The Massachusetts Childhood Lead Poisoning Prevention Program
By Sarah Stone, CDC/CSTE Applied Epidemiology Fellow
Co-authored by Alicia Fraser, Mariya Fishbeyn, Paul Hunter, Susan E. Manning, Sarah Stone, Carolyn Weber
Exposure to lead is a pervasive public health
problem that disproportionately affects racial and ethnic minorities and low
income families. Childhood lead exposure is especially concerning due to the
deleterious neurotoxic effects lead has on cognitive, physical, and behavioral
development. Despite the U.S. ban on household lead-based paint in 1978, and
the phasing out of leaded gasoline in the 1970s - 1980s, lead persists in our
environment. Recent events in Flint, Michigan and Newark, New Jersey have brought
the issue of lead poisoning back into the public spotlight, specifically
lead-contaminated water. Even before these news stories made headlines, lead
poisoning was a major issue for medical and public health practitioners. Lead
exposure in children can occur in a variety of ways, including hand-to-mouth
behaviors leading to ingestion of leaded paint chips, dust, and contaminated
soil. There is no known safe level of lead, and exposure to low levels can be
detrimental to a child’s growth and development. Therefore, preventing
childhood lead exposure and identifying exposure early are paramount in
protecting children’s health and well-being.
In 2012, the CDC updated its 10 µg/dL level of
concern to a reference level of 5 µg/dL. Massachusetts regulations currently
define ‘lead poisoning’ as a blood lead level (BLL) of ≥ 25 µg/dL in a child.
Unlike the CDC reference value, the Massachusetts blood lead poisoning level is
one of strict legal liability for the property owner and triggers mandatory
code enforcement interventions, including inspections and deleading. In fact,
it is one of the first of its kind nationally. Massachusetts offers case
management activities, such as clinical case management, environmental
inspections and community health worker services, at no cost to any child with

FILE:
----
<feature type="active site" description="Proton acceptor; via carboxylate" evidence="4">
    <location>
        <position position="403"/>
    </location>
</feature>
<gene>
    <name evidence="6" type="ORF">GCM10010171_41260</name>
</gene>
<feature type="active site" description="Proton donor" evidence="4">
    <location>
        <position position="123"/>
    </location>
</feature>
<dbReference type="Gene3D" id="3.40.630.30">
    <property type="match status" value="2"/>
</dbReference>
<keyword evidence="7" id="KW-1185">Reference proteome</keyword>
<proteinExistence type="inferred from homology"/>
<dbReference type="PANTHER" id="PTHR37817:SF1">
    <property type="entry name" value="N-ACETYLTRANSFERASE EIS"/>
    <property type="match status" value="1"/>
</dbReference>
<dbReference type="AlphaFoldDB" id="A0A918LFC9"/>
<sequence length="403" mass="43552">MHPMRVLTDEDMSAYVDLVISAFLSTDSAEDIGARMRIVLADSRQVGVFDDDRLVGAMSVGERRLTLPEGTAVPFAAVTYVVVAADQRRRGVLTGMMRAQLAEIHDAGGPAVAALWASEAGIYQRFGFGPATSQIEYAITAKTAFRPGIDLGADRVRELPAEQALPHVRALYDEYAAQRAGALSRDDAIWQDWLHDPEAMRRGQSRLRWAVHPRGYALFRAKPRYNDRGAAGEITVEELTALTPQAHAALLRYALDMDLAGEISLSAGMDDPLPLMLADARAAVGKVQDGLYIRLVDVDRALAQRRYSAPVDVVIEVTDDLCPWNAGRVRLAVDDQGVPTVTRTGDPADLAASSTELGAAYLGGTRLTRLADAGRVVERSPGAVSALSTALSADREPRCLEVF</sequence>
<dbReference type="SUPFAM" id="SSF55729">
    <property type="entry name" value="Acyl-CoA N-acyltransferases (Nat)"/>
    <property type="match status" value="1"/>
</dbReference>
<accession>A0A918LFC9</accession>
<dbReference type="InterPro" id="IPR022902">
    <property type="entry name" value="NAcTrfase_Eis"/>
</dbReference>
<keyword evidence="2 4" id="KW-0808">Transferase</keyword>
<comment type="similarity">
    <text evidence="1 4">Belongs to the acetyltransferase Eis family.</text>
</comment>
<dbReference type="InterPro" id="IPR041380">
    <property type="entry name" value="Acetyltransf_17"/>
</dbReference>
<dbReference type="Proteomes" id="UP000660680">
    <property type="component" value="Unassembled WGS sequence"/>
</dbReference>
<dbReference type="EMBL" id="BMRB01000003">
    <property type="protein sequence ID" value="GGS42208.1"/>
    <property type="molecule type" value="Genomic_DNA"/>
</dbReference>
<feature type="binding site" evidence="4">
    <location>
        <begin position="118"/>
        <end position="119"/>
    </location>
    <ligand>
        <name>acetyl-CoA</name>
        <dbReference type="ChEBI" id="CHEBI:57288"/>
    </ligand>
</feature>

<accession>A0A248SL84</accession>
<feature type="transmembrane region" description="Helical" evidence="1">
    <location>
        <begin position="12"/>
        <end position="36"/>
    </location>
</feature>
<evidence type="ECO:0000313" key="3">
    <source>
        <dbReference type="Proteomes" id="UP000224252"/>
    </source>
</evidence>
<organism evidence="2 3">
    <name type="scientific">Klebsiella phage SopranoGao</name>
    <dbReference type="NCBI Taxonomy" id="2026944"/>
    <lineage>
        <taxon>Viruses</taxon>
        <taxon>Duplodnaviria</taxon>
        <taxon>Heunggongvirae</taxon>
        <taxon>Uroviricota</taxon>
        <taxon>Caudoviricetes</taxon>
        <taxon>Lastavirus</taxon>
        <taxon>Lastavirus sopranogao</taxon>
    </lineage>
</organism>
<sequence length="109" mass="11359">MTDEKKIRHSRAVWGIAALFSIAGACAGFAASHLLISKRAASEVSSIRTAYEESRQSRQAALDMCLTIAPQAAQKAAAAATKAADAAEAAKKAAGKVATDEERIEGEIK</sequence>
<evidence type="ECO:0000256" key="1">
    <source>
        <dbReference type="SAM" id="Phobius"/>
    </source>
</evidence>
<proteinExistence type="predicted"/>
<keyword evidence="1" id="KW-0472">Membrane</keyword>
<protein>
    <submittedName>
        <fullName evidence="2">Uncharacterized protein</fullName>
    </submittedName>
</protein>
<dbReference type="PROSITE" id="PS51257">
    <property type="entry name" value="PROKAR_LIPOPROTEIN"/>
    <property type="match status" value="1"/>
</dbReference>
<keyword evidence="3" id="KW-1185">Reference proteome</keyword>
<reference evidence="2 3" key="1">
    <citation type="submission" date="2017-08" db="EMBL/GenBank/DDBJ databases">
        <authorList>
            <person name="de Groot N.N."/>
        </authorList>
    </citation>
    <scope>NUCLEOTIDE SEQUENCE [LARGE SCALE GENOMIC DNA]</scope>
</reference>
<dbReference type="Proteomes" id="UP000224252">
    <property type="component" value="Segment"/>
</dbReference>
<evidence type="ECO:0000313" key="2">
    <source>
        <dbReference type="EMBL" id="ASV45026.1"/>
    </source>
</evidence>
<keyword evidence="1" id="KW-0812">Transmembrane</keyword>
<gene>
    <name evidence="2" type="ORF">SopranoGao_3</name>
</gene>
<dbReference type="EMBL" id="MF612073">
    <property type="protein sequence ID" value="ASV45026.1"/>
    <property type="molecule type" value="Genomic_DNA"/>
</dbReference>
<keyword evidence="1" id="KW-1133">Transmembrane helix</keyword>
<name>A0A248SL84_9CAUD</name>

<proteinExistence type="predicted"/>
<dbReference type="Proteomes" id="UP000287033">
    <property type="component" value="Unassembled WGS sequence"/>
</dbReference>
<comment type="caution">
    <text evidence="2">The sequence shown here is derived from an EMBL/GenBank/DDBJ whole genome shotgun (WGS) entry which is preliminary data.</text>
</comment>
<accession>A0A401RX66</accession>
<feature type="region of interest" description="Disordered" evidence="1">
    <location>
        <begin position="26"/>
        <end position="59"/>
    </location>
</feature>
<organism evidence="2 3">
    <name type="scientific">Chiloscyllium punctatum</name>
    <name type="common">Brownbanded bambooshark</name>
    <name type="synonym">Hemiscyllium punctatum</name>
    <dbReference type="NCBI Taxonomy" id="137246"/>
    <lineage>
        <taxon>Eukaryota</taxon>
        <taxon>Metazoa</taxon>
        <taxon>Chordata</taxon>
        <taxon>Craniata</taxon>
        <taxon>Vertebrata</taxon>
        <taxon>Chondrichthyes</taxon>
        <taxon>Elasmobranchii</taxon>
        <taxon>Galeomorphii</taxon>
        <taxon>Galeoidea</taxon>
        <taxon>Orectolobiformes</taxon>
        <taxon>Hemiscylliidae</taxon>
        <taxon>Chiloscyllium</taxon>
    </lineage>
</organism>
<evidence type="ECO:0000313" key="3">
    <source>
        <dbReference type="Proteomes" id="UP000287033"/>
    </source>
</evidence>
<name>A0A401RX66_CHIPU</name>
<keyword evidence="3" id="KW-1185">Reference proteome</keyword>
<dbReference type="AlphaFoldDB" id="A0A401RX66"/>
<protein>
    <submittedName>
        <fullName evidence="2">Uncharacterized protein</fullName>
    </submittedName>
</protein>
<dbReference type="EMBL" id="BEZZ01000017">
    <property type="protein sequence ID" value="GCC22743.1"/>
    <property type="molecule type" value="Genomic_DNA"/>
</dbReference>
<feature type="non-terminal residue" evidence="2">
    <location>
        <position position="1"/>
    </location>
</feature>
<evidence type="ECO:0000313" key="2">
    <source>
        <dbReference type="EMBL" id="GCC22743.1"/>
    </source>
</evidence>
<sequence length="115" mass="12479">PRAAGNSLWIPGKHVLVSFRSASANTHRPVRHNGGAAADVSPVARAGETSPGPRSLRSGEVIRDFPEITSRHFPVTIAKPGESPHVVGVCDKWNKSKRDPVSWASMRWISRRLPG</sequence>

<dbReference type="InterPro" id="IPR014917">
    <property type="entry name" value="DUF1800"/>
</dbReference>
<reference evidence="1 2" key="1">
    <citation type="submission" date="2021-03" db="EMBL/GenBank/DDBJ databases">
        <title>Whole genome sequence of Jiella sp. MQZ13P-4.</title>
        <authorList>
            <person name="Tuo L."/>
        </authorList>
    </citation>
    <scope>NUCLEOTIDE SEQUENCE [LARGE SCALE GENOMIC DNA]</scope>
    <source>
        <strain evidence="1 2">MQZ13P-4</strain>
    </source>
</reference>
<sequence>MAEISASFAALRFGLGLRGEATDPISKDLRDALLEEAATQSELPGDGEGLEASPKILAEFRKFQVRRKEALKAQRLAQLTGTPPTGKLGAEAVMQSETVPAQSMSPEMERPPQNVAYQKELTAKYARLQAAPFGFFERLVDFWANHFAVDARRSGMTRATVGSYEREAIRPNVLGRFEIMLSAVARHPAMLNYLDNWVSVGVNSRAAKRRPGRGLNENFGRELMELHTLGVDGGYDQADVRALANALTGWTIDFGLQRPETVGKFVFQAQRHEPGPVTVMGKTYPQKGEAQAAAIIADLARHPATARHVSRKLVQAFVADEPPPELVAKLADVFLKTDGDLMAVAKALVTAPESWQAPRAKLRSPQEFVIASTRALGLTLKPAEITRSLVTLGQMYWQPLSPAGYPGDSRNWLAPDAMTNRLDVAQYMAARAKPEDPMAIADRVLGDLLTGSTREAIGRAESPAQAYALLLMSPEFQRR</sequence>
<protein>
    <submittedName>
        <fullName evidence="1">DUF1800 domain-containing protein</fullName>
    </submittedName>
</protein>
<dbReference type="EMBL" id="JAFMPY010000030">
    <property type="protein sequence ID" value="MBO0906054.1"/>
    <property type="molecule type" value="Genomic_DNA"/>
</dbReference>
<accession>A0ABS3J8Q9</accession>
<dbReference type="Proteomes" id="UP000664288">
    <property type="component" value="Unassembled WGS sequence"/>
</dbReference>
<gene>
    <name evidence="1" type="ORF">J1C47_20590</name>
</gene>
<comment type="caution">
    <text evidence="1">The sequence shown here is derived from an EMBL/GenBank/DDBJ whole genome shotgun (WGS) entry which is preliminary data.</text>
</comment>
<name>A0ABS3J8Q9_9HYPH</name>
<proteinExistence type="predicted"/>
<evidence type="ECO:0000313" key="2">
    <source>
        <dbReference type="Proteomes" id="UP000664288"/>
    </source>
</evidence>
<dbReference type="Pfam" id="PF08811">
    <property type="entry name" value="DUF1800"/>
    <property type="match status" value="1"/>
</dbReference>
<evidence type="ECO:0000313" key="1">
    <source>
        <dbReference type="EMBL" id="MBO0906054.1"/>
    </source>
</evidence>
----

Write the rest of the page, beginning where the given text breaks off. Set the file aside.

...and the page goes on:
a blood lead level ≥10 µg/dL. Massachusetts is currently assessing a reduction
of its regulatory BLL to be more in line with the CDC. Consistent with the CDC,
Massachusetts maintains that no lead exposure is safe for children.
Massachusetts uses its comprehensive universal
screening data to conduct detailed surveillance of children’s BLLs. The Childhood Lead Poisoning Prevention Program
(CLPPP) database receives close to 250,000 blood test results annually. These
data are used to create reports on screening and prevalence rates for each
community in Massachusetts. The data are also used on the Massachusetts Environmental
Public Health Tracking Portal, where users can view maps
and tables down to the census tract level to evaluate trends in BLLs across
time and geography.
As part of its prevention strategies, Massachusetts has also used these data to develop predictive models of risk, enabling targeted outreach in high risk communities. This high risk community algorithm incorporates five years of elevated BLL incidence data, the proportion of homes built prior to 1978, and the proportion of families having incomes below 200% of the poverty threshold to determine communities at higher risk for childhood lead poisoning. These communities are then targeted for more surveillance and prevention activities as well as educational and awareness campaigns, including information about tax credits and financial assistance for low-income homeowners for lead abatement costs.
The best way to eliminate childhood lead poisoning is to target it at its source. The availability of quality surveillance data and analytical capacity help Massachusetts meet that goal. The Massachusetts CLPPP supports a network of community partners who strive to reach the goal of creating a lead safe environment for all children. As current knowledge and recommendations surrounding the long-term harmful effects of low-level lead exposure are incorporated into policies and practices in all sectors of children's health, we will move closer to achieving this goal.